JAY EM – This normally quiet community of 16 in northern Goshen County will, for two minutes, 27 seconds, become the center of the universe during the Great American Eclipse on Aug. 21.
Pam Pugsley, who runs the one-person Post Office in town, has a plan to help commemorate what’s being billed as a “once in a generation event.” And she’s partnered with a local philanthropic group to benefit education at the same time.
On Eclipse Day, on top of her other duties, Puglsey will be hand-canceling envelopes for anyone who comes in, using a special stamp of her own design. The special postmark, or cancellation, features the longitude and latitude of tiny Jay Em, along with the time in totality and the stylized logo of the eclipse.
It all started almost a year ago. Madelon Daniels, scholarship chairperson for the local chapter of the American Association of University Women, thought the eclipse would be a perfect opportunity. One of the group’s focuses is on promotion of the Science, Technology, Engineering and Mathematics (S.T.E.M.) curriculum, particularly for
‘Perfect opportunity . . .’
“What more perfect a S.T.E.M. opportunity would there be than an eclipse?” Daniels said. “It covers science, mathematics, astronomy –
“It’s a S.T.E.M. thing,” she said. “What can we do to promote that idea and use the eclipse as a backdrop.”
Daniels and Pugsley got together and, just a couple of days later, the design was born. Daniels, for her part, designed a special envelope to go along with the new postmark, featuring the AAUW logo along with depictions of the old and new post offices in
While the design process only took a few days, doing the paperwork for a special, commemorative cancellation stamp took several weeks to wind its way through proper channels.
“I drew something up, then submitted it for approval” by the Postal Service, Pugsley said. “The paperwork took awhile, but we got
The request was submitted in early November last year, she said. She received final approval and ordered the special stamp in February of this year.
“On the 21st, we will be stamping cancellations and sending them out,” Pugsley said. “Or, you can come in to the Post Office, we’ll hand stamp it and hand it back to you.”
Purchase of a special commemorative envelope is not required for the cancellation, she said. But the proceeds do go to a good cause.
Pugsley has already received a few, nested envelopes from around the country, requesting the commemorative cancellation.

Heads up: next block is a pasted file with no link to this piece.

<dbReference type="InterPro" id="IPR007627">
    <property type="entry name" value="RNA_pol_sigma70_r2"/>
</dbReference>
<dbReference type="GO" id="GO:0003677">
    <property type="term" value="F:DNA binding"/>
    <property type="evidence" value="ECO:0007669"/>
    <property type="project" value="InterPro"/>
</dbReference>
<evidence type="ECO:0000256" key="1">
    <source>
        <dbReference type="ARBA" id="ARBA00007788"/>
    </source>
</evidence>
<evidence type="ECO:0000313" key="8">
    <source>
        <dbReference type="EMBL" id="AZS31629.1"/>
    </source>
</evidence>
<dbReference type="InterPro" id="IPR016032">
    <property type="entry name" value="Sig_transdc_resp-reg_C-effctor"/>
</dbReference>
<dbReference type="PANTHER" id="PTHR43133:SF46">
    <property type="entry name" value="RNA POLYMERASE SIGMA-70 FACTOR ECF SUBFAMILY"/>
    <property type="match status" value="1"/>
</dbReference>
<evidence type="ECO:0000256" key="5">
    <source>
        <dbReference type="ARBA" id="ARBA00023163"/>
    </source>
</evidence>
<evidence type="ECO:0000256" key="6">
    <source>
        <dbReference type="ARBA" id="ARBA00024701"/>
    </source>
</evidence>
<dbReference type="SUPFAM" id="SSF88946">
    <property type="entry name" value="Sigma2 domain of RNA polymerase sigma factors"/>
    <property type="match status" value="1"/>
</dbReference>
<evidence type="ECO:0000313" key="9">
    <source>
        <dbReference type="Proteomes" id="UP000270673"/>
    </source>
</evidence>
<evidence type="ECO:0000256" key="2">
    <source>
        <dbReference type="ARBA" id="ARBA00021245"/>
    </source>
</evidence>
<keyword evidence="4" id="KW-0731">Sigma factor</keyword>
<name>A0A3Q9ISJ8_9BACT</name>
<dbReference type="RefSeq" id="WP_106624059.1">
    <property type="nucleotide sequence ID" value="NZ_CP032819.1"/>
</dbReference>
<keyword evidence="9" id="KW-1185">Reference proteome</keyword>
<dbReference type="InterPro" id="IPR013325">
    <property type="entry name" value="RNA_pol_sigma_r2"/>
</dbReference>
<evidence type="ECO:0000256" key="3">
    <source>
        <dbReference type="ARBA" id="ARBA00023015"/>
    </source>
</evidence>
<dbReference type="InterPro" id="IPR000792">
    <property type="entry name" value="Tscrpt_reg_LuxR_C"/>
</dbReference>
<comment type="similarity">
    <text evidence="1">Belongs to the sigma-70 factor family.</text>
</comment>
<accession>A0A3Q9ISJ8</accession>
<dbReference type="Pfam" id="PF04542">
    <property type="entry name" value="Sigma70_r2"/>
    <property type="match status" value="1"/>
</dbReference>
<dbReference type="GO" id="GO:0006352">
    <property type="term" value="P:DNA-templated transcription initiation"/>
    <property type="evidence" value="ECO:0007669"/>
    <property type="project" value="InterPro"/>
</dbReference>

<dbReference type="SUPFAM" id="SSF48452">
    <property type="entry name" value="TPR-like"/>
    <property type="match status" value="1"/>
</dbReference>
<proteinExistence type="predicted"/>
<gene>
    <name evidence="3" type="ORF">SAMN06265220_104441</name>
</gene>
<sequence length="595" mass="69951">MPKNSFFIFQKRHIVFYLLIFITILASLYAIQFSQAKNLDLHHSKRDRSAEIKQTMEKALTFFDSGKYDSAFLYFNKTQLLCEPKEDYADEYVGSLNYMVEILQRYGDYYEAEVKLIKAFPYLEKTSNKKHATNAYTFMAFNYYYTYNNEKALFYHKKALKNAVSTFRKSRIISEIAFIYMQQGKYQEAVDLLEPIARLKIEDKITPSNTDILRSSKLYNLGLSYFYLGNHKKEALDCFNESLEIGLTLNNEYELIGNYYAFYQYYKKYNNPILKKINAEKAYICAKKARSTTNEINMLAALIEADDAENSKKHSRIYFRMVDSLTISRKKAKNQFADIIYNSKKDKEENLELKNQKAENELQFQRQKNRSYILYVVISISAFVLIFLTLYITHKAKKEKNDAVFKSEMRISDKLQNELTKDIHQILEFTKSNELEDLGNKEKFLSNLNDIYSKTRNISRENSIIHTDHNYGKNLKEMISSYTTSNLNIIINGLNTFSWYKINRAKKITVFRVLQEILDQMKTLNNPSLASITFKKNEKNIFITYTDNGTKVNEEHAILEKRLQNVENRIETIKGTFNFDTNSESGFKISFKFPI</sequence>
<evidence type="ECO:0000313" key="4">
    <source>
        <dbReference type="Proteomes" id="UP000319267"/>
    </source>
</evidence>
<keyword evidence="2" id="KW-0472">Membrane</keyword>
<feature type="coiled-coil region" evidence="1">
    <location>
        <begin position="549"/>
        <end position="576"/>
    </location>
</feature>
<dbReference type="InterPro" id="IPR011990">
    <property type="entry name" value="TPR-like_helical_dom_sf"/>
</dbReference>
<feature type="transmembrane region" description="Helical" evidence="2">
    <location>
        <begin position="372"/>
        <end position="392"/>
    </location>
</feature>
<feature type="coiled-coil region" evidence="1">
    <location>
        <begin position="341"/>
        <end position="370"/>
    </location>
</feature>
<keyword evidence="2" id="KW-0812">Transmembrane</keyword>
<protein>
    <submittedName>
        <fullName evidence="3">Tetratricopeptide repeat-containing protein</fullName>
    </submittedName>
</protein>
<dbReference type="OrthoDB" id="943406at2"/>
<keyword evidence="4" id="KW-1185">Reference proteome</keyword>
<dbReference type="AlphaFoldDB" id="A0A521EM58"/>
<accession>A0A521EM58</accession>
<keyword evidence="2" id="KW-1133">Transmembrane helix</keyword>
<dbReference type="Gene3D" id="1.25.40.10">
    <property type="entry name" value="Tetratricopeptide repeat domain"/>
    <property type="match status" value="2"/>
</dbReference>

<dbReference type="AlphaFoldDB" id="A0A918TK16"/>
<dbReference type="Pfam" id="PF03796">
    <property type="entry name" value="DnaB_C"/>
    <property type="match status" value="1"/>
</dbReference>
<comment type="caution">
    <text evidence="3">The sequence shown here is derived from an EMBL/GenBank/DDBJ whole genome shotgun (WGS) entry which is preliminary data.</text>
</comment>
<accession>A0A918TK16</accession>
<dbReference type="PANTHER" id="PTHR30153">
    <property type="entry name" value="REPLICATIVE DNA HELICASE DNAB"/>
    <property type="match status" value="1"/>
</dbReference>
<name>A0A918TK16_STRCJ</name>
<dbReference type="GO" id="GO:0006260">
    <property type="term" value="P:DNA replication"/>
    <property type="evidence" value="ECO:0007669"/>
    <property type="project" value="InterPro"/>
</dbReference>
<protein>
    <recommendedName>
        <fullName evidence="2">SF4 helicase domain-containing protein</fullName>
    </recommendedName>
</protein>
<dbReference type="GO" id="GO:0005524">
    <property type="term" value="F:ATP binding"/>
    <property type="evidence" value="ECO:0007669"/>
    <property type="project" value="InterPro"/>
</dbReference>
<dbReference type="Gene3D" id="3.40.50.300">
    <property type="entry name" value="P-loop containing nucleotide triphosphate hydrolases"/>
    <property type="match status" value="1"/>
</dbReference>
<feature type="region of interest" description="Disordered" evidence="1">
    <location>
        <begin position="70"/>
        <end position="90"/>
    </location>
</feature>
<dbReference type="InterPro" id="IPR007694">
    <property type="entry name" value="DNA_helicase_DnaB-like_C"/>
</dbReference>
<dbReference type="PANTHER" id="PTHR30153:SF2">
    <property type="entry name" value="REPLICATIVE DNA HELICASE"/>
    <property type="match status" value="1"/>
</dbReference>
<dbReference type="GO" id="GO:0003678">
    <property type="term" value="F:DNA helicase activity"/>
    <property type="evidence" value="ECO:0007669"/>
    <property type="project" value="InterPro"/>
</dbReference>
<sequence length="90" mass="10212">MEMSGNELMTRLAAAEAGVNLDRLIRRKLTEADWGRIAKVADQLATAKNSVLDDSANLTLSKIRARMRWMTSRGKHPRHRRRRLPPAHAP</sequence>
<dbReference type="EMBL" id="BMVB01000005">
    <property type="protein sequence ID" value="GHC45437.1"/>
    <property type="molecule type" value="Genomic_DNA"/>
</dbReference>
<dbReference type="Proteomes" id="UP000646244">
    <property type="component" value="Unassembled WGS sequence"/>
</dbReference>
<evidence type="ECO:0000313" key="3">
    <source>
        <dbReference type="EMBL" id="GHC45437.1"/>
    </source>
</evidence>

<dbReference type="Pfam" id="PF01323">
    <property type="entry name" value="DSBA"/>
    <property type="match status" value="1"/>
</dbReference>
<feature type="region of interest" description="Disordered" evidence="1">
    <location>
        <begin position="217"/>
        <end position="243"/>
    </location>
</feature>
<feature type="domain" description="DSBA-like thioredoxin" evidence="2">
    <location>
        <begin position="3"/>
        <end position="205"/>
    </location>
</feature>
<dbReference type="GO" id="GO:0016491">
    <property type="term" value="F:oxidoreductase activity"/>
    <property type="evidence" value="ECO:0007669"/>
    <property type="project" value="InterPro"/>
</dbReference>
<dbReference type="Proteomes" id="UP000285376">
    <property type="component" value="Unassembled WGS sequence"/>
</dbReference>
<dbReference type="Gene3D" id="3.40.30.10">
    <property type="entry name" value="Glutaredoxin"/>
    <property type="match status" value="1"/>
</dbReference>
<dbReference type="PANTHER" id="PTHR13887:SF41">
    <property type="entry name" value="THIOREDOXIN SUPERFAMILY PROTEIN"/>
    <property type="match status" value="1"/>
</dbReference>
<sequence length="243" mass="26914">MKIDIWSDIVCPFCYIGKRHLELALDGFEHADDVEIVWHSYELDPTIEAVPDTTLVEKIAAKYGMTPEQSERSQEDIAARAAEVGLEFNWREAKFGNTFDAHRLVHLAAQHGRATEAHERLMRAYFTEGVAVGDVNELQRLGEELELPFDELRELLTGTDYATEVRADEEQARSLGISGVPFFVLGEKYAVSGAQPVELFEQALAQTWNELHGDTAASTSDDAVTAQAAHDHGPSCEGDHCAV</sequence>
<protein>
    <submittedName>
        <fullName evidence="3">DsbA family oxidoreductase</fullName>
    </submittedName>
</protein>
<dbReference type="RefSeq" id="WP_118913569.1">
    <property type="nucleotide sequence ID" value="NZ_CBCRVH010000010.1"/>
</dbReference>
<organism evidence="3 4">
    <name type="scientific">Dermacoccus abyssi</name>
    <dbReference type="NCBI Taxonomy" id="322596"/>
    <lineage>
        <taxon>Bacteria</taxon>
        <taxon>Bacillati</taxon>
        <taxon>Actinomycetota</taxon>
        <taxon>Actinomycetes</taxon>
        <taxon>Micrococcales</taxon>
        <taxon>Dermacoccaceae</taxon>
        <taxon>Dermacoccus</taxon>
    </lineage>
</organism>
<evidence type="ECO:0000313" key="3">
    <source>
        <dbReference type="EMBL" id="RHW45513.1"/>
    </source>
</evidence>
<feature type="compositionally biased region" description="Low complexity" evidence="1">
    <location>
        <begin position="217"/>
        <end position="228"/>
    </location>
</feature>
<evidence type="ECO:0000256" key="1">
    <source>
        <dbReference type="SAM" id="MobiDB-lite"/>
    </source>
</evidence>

And she expects the staff of the Jay Em Post Office will be doubled – they’re bringing in an extra person, she said – on Eclipse Day to handle the anticipated crowds.
“The mail still has to go out,” Pugsley said.
There’s quite an extensive network of people around the country and around the world who collect both stamps and commemorative cancellations, Pugsley said. The U.S. Postal Service keeps a list of collectable and other stamps on its website.
The stamps used to impress postmarks are tightly regulated by USPS, she said. Her eclipse stamp will be available at the Jay Em Post Office for 30 days following the eclipse and Pugsley will be able to offer additional post mark cancellations during that time. After 30 days, she’s required to send the physical stamp to the USPS, along with a tally of how many times it was used, where it will be destroyed.
Heart of the community
The Jay Em Post Office is normally a fairly quiet place. Pugsley’s average day starts about 8 a.m. and is filled with paperwork and reports. Then, the mail delivery arrives at about 10 a.m. and folks begin showing up shortly after to pick up their deliveries.
Pugsley usually has the coffee brewed and ready by that time, she said. People in the community provide the coffee and cups and she’s responsible for having the pot ready to go.
“Around 10 a.m., things get to happening around here,” she said. “People come in and have their coffee every morning and pick up their mail. When the mail comes in, we can get quite busy.”
The role of a small, satellite post office – the official designation of the Jay Em facility – involves more than just handling the mail. It’s the center of the community, both for residents and people who happen by on their journey’s north and south along nearby U.S. Hwy. 85, which skirts the east side of town.
Pugsley keeps hard-copy maps on hand, for example. She’s ready to help the occasional lost traveler off the highway who’s lost and dealing with the sketchy, or non-existent, cell and GPS service in the area.
The morning coffee and mail ritual also serves a double purpose. Pugsley knows all of her customers by name. If someone doesn’t show up for their mail, people can check up on them to be sure they’re well.
“People keep track of who’s showed up and who hasn’t,” she said. “We keep track of each other. We make sure everyone is okay and that we know it.”
And traffic through the Post Office is pretty normal, too. Other than the occasional box of rocks – which had to be packed so they wouldn’t “jiggle around,” Puglsey said – or jars of home-canned pickles, the gift of a local resident who was shipping them to a sister, nothing too strange has passed through
“But I do get things sometimes that say just, ‘Grandma, Jay Em,’” she said. “Then I get to figure out who Grandma is.”
That’s another area where knowing every one of her customers really helps, Pugsley said. By figuring out where the letter, package or card came from, and knowing the families, “Grandma” soon gets her mail with only a minimal delay for deciphering the identity.
Jay Em almost lost its Post Office a few years ago, when the Postal Service was debating closures of smaller, satellite offices. But service remains for the 16 locals and about 50 rural delivery customers the local office serves.
“Without us, people would have to drive to Lingle or to Lusk to get their mail,” Puglsey said. “That 50 mile round trip might just be out of the question.”